He departs, though. He’s looking for a soul to take with him, a “true freak.” Not entirely sure what that means, yet, but apparently it isn’t Ethel. She’s the first person visited by Mordrake, and he asks for her story. Ethel was a young woman and a favorite on the vaudeville circuit, but when she met Dell, he convinced her to start more highbrow acts reciting Shakespeare and the classics–which no one liked. It tanked her career, and we see a pregnant Ethel reduced to dependency on Dell. In one of the most cringe-worthy-but-not-gory moments of the season (maybe ever?), we see Dell selling tickets to the birth of his child, see Ethel give birth, and watch Dell hold up the baby, charging people to “hold the freak.” But this life of sadness somehow disqualifies Ethel from what Mordrake wants, and he leaves her, shaky but completely intact.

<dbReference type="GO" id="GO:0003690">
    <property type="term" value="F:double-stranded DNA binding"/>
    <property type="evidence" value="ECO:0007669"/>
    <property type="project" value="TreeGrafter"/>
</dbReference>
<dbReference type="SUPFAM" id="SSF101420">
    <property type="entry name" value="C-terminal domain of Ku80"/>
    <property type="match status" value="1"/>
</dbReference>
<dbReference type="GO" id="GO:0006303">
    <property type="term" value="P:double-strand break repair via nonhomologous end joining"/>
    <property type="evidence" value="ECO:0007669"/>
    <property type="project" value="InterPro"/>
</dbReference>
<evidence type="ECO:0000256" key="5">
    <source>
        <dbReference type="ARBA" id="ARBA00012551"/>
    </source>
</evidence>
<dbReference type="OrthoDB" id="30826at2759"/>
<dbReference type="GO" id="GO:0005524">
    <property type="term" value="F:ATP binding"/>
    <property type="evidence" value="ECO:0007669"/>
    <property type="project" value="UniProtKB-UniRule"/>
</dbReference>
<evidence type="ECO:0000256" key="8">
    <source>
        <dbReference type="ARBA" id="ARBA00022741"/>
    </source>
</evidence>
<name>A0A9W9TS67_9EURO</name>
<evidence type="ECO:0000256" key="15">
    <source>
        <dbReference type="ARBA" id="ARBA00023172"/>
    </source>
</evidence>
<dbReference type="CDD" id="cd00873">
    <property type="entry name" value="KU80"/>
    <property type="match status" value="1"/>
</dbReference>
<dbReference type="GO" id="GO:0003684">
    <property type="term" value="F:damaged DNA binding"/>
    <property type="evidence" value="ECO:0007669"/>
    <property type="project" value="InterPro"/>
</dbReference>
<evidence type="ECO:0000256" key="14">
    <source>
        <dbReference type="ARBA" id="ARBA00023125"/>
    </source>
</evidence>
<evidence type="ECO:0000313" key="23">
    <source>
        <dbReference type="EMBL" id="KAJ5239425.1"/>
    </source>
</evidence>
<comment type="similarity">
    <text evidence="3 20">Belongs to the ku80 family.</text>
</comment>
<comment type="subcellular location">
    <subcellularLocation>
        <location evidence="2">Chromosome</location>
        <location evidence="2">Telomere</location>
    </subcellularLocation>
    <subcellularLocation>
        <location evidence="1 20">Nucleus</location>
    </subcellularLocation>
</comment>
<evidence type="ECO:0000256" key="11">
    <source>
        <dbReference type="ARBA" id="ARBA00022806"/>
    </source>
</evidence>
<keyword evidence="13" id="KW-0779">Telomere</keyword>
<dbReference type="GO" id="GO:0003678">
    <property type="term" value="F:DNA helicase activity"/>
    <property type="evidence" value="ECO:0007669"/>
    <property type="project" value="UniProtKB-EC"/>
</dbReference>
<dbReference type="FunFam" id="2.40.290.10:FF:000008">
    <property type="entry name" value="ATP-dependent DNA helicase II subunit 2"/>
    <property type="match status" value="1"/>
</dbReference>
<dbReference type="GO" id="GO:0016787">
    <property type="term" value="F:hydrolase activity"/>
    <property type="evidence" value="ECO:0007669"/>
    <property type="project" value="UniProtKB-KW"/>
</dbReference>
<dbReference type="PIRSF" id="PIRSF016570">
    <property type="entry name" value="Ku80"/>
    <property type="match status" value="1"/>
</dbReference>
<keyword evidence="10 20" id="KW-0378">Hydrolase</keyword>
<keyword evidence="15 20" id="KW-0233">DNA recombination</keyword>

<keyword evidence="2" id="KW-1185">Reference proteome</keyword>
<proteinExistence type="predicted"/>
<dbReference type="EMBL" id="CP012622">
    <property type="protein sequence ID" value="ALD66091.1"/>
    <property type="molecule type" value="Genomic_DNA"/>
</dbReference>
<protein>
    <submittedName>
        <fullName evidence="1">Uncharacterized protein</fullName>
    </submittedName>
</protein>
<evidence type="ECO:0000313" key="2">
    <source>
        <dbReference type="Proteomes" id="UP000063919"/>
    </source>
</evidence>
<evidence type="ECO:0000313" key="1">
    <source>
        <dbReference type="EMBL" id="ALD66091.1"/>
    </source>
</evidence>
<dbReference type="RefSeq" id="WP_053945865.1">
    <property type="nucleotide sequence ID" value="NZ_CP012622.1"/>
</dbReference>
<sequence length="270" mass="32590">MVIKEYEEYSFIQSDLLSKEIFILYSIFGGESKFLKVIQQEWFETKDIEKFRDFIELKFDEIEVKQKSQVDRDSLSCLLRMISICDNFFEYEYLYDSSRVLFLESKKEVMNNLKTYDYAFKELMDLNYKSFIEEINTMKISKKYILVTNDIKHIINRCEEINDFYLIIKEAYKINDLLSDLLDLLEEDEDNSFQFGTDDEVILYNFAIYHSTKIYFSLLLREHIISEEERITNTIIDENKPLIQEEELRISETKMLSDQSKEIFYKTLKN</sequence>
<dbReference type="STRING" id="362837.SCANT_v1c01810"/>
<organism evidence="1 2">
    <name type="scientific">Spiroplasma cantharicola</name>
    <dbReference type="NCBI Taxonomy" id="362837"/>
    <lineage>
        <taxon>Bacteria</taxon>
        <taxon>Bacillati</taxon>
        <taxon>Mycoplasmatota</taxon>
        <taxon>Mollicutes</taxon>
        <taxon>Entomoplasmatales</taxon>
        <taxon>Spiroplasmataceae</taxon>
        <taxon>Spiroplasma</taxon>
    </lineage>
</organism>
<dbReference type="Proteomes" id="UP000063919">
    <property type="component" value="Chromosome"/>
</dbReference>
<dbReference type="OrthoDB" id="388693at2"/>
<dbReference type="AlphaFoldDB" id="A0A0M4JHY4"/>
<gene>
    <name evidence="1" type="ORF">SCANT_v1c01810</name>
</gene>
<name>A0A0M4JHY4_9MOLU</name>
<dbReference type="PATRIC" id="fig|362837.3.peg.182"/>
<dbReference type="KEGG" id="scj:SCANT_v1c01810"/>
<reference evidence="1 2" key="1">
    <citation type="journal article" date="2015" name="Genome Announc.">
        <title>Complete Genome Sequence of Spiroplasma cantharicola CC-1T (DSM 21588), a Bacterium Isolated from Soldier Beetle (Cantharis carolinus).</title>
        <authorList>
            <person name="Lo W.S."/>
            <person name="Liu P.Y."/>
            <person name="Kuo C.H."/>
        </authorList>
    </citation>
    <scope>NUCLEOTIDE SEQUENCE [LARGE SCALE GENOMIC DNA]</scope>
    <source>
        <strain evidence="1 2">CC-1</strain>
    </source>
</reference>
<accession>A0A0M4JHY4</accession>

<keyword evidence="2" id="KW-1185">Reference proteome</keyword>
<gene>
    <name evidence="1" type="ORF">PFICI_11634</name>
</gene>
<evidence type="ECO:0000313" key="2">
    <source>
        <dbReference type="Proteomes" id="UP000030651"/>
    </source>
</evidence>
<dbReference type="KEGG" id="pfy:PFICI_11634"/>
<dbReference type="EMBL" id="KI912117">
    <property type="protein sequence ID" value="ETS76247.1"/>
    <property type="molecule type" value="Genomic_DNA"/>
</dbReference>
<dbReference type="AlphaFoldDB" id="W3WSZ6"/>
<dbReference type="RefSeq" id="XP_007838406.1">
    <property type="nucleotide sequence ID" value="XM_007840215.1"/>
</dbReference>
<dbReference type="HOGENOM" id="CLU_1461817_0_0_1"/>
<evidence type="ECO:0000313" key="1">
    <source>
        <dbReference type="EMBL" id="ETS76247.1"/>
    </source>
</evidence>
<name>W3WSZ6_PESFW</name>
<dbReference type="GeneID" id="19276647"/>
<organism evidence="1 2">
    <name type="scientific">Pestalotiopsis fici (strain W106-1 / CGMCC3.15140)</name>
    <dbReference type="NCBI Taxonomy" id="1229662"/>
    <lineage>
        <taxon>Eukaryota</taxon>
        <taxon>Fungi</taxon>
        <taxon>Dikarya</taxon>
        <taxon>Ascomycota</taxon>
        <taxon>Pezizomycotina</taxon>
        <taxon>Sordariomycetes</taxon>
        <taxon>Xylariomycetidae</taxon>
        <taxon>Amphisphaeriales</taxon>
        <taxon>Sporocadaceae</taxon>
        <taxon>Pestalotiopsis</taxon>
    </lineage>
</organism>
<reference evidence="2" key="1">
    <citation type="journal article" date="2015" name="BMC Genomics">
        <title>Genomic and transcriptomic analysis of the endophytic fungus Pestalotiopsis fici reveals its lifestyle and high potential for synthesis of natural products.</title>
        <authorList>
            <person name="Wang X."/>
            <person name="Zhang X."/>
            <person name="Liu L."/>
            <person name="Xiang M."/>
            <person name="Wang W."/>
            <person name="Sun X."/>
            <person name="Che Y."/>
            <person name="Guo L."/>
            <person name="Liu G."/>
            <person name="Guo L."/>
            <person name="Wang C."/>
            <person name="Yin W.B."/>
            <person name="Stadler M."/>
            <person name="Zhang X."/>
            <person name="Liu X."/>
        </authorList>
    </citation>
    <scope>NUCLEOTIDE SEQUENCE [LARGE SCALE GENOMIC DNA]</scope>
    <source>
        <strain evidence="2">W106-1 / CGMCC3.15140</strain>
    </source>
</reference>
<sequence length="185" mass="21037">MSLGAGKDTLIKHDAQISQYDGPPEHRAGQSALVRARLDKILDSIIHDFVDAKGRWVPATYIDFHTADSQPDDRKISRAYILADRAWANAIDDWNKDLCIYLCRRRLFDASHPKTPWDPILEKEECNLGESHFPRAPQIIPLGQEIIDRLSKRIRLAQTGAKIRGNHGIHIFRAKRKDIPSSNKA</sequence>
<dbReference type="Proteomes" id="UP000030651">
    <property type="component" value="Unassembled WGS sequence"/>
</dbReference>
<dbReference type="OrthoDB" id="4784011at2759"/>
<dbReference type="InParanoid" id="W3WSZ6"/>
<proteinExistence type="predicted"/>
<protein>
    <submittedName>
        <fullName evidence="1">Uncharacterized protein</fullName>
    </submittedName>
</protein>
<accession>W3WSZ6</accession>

Meanwhile, in Twandy-land…
Dandy and Gloria are preparing for their annual Halloween celebration. So far as I can tell, this involves Patti Labelle donning a Woody the Woodpecker costume, doing lots of work, and Gloria standing around waiting for Dandy in a room that looks like the 1950s went to Pinterest for Halloween decorating tips. Gloria has gotten Dandy a Howdy Doody Halloween costume again, and he abhors it. He starts breaking things, and we finally see more of what’s underneath the facade. He stomps out and makes his own costume, a clown-suit with a mask. On his way out of the house, he threatens Dora (Patti Labelle) but can’t bring himself to harm her, and is in tears by the time he storms away to the trailer where Twisty is holding the others.
Dandy goes to the trailer and begins trying to stab the captives through the wire, but his reach isn’t far enough. He decides to use a stick to poke at them, and he’s in the middle of this operation when he’s interrupted by the arrival of Twisty, who has acquired a new hostage, the brother of a Young Girl Who is Very Afraid of Clowns.
My guess is that in our Halloween finale we’ll see some Twandy-inspired gore and a conclusion to Mordrake’s appearance at the freak show.
Episode Grade: B+ This one is a little messy, and it was difficult to structure a review around, as there are so many overlapping subplots and characters. It’s still a solid entry in the series though, and it lays a lot of groundwork for what could very well be a hell of a Halloween episode.